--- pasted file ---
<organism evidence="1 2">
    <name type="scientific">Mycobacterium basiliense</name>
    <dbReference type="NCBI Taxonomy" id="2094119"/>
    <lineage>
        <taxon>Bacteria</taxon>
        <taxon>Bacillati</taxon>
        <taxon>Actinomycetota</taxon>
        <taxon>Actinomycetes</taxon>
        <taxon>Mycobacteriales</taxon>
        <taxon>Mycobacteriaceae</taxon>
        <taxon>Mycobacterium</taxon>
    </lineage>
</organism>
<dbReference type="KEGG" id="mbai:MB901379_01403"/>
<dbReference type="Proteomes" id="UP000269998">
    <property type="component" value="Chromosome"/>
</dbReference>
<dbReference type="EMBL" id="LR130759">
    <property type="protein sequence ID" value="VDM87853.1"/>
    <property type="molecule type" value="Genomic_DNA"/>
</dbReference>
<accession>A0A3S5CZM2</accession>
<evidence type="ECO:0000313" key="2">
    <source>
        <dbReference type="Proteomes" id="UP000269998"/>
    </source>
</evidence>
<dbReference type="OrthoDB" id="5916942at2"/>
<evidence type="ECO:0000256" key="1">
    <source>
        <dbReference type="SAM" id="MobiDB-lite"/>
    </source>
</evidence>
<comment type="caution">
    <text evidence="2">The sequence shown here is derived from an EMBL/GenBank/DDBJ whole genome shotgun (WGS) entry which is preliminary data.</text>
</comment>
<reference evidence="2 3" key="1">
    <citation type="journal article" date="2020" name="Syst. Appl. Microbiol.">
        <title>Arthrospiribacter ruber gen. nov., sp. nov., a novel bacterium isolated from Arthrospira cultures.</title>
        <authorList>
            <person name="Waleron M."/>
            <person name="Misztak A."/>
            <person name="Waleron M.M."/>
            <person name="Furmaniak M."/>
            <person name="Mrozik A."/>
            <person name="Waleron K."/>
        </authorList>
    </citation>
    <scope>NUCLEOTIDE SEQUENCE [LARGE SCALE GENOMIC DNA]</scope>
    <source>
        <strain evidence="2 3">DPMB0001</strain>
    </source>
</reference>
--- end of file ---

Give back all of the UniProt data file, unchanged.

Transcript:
<organism evidence="1 2">
    <name type="scientific">Mycobacterium basiliense</name>
    <dbReference type="NCBI Taxonomy" id="2094119"/>
    <lineage>
        <taxon>Bacteria</taxon>
        <taxon>Bacillati</taxon>
        <taxon>Actinomycetota</taxon>
        <taxon>Actinomycetes</taxon>
        <taxon>Mycobacteriales</taxon>
        <taxon>Mycobacteriaceae</taxon>
        <taxon>Mycobacterium</taxon>
    </lineage>
</organism>
<dbReference type="KEGG" id="mbai:MB901379_01403"/>
<dbReference type="Proteomes" id="UP000269998">
    <property type="component" value="Chromosome"/>
</dbReference>
<dbReference type="EMBL" id="LR130759">
    <property type="protein sequence ID" value="VDM87853.1"/>
    <property type="molecule type" value="Genomic_DNA"/>
</dbReference>
<accession>A0A3S5CZM2</accession>
<evidence type="ECO:0000313" key="2">
    <source>
        <dbReference type="Proteomes" id="UP000269998"/>
    </source>
</evidence>
<dbReference type="OrthoDB" id="5916942at2"/>
<evidence type="ECO:0000256" key="1">
    <source>
        <dbReference type="SAM" id="MobiDB-lite"/>
    </source>
</evidence>
<comment type="caution">
    <text evidence="2">The sequence shown here is derived from an EMBL/GenBank/DDBJ whole genome shotgun (WGS) entry which is preliminary data.</text>
</comment>
<reference evidence="2 3" key="1">
    <citation type="journal article" date="2020" name="Syst. Appl. Microbiol.">
        <title>Arthrospiribacter ruber gen. nov., sp. nov., a novel bacterium isolated from Arthrospira cultures.</title>
        <authorList>
            <person name="Waleron M."/>
            <person name="Misztak A."/>
            <person name="Waleron M.M."/>
            <person name="Furmaniak M."/>
            <person name="Mrozik A."/>
            <person name="Waleron K."/>
        </authorList>
    </citation>
    <scope>NUCLEOTIDE SEQUENCE [LARGE SCALE GENOMIC DNA]</scope>
    <source>
        <strain evidence="2 3">DPMB0001</strain>
    </source>
</reference>